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Marrying young a reasonable reality

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Updated: November 27, 2011 1:20PM

So my teen and tween daughters are at it again: pushing me to allow dating relationships for them now, or in the cases of the younger ones, pushing for a promise that I will allow them to have such relationships when they are teens.

I think the advent of the school year has something to do with revisiting the issue. Sigh.

In February of this year, just before Valentine’s Day, I wrote about this very thing. How I feel confident that intense, exclusive dating relationships for teens, when they are in no position to marry, are a little crazy. Yes, I realize that pegs me as being slightly insane, at least according to my children. No, I don’t think I can fully prevent such relationships even with my own kids. I get it. Eventually, I won’t, I can’t be their conscience anymore.

But with my oldest daughter being only 15, I think I still have a lot of “conscience duties” in their lives. Anyway, what I didn’t talk about so much in that piece is what I have long believed in, and it’s the flip side of the “I think dating relationships in your teens are nuts.” It’s that I advocate young marriage (meaning, finishing college at a minimum) or moving any legitimate dating relationship along quickly toward marriage. And if it’s not clearly moving in that direction and in a reasonable time frame — end it.

Back to kids. I know parents who know their teens are in an intense dating relationship and assume (often rightly) that they are having sex in some form. But I also see parents, particularly in my evangelical world, who focus on helping teens have chaste romantic relationships for long periods, since the young people are in no position to marry. And so there is a lot of focus in this world on “chastity balls” and “purity rings.”

In contrast, I think long-term chaste romantic relationships — teen or otherwise — are, well, unnatural.

Sure a lot of Christians, and even Christian parents, will disagree with me. But here’s my point: Even where truly chaste romantic relationships are possible over the long term, barring some extenuating circumstances, it’s not supposed to be that way. Romantic love and sexual love go together. Hello. That is simply how we are designed. It’s how we are wired. We are supposed to combine the two. They are good things and are meant to go together.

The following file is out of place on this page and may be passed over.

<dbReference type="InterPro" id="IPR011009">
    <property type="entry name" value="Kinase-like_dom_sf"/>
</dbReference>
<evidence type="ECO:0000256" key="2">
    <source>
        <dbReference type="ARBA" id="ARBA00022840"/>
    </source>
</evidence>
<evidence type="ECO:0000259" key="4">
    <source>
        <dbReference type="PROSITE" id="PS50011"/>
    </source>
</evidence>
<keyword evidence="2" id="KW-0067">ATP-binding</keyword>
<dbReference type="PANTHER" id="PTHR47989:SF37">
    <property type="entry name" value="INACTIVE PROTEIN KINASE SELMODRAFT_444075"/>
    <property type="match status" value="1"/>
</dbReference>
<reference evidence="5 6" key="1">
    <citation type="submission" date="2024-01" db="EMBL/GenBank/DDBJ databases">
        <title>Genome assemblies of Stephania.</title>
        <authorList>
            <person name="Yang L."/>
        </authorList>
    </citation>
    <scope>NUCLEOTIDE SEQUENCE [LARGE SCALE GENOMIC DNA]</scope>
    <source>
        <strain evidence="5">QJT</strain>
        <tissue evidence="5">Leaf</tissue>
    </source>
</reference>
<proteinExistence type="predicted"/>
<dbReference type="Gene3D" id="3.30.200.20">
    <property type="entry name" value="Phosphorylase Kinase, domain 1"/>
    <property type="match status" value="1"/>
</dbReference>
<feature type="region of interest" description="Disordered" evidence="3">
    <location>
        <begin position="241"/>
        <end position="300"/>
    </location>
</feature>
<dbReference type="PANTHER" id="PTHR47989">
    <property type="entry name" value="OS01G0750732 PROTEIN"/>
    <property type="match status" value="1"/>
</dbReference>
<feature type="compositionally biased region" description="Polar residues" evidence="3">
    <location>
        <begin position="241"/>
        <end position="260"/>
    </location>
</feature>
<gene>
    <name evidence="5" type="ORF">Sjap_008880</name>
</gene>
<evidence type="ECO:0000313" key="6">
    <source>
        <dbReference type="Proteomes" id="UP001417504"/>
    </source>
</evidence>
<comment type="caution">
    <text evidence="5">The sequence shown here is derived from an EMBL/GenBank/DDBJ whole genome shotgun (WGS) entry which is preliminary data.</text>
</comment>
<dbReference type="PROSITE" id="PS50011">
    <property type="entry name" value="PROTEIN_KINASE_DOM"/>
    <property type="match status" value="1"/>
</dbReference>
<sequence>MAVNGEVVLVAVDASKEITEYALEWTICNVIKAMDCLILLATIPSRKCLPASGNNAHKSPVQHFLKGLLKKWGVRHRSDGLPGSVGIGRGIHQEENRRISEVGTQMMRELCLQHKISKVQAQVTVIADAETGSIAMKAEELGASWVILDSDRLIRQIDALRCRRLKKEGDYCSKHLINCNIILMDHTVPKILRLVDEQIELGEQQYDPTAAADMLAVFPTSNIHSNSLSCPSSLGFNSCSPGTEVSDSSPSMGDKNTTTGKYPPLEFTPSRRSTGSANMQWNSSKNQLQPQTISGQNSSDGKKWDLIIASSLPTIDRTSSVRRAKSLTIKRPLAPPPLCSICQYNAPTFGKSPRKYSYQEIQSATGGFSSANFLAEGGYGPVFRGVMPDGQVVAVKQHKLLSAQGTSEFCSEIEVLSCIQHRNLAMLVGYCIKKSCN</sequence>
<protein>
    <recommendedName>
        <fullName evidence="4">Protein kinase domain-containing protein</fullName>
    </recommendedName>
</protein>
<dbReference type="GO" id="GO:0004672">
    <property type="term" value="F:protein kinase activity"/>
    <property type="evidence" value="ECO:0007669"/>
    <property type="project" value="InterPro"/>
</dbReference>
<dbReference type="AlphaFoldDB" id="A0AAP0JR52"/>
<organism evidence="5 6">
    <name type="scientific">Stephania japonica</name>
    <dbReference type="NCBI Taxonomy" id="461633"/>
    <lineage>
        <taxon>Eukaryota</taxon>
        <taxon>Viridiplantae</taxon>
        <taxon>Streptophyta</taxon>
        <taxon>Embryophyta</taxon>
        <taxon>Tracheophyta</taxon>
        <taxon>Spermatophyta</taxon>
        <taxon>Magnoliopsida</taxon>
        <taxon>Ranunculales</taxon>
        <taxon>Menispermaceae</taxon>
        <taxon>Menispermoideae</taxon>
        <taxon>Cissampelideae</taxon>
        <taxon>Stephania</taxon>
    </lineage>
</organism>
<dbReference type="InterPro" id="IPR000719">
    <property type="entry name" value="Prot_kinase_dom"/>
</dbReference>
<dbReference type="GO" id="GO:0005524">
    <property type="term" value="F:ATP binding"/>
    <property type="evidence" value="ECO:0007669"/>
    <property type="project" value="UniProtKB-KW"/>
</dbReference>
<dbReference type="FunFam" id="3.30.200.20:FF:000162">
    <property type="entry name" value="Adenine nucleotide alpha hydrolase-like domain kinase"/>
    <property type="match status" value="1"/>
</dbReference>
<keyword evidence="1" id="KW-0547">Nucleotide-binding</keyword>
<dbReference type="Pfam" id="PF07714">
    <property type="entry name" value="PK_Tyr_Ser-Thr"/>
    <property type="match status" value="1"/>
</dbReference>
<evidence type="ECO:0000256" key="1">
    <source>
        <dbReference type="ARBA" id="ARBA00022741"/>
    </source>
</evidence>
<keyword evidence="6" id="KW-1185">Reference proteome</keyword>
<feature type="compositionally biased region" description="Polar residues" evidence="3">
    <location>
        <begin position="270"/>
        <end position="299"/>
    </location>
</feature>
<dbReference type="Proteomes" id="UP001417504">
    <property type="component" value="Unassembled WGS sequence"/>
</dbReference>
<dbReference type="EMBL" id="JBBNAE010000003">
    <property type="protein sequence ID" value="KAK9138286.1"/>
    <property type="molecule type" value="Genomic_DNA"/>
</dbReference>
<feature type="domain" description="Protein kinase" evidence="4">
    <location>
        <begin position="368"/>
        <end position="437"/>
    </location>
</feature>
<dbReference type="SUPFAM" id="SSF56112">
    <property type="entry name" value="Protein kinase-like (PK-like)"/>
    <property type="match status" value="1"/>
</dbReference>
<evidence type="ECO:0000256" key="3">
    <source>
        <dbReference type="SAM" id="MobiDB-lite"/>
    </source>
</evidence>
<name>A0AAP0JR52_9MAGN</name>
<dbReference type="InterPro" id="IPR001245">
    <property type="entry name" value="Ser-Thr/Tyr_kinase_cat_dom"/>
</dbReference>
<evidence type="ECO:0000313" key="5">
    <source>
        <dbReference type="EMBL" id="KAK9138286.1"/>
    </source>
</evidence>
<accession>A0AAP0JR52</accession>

In fact, I’ve come to believe that having a long-term, sexually chaste romantic relationship can be just about as perverted as having a sexual relationship without marriage.

No wonder, as sociologist Mark Regnerus pointed out in his provocative Christianity Today piece, “The Case for Early Marriage,” almost 80 percent of young adult, conservative, churchgoing Protestants who are dating are engaged in some level of sexual activity. When it comes to young people, where evangelicals have tried to kick it up a notch and promote chastity balls and promise rings, it’s for the most part not working — at least, if the youth enter long-term dating relationships. Hello, again. It is not supposed to!

Regnerus says that what we should be doing is better equipping our youth to marry young and have successful marriages. No, not just so that young people can have legitimate sex, but so that they can grow up and live fully. He laments, I think rightly, that even the Christian world increasingly sees marriage not as “a formative institution, but rather as the institution they enter once they think they are fully formed.”

Regnerus’ research shows that it’s not young marriage, per se, that is the problem in many marriage breakups, but, rather, a lack of preparation for the realities of marriage.

Back to my children. I would love for them to delay serious dating relationships until marriage is an option. Then date a lot, but not for long, and get married in a reasonable time frame and at a relatively young age. With the understanding, of course, that marriage is about a covenant, it’s not “all about me.”

OK, I admit it: It would be so much easier for me if my children would just let my conscience be their guide.

Scripps Howard News Service

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